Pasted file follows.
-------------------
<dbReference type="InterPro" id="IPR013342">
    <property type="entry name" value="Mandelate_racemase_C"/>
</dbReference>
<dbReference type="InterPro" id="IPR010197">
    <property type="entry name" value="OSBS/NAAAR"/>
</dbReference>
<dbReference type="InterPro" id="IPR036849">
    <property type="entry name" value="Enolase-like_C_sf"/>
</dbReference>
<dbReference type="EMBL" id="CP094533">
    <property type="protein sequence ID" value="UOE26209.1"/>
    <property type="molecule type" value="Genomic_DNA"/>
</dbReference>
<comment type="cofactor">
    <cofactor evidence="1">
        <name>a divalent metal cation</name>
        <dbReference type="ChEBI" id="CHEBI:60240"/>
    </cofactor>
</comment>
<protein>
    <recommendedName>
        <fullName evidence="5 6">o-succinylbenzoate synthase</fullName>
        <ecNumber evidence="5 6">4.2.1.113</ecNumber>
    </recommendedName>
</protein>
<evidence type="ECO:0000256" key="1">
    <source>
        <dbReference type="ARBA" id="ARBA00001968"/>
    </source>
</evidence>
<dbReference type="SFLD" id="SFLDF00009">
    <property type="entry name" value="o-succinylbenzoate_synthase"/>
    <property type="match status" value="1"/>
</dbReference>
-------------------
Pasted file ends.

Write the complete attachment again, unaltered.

<dbReference type="InterPro" id="IPR013342">
    <property type="entry name" value="Mandelate_racemase_C"/>
</dbReference>
<dbReference type="InterPro" id="IPR010197">
    <property type="entry name" value="OSBS/NAAAR"/>
</dbReference>
<dbReference type="InterPro" id="IPR036849">
    <property type="entry name" value="Enolase-like_C_sf"/>
</dbReference>
<dbReference type="EMBL" id="CP094533">
    <property type="protein sequence ID" value="UOE26209.1"/>
    <property type="molecule type" value="Genomic_DNA"/>
</dbReference>
<comment type="cofactor">
    <cofactor evidence="1">
        <name>a divalent metal cation</name>
        <dbReference type="ChEBI" id="CHEBI:60240"/>
    </cofactor>
</comment>
<protein>
    <recommendedName>
        <fullName evidence="5 6">o-succinylbenzoate synthase</fullName>
        <ecNumber evidence="5 6">4.2.1.113</ecNumber>
    </recommendedName>
</protein>
<evidence type="ECO:0000256" key="1">
    <source>
        <dbReference type="ARBA" id="ARBA00001968"/>
    </source>
</evidence>
<dbReference type="SFLD" id="SFLDF00009">
    <property type="entry name" value="o-succinylbenzoate_synthase"/>
    <property type="match status" value="1"/>
</dbReference>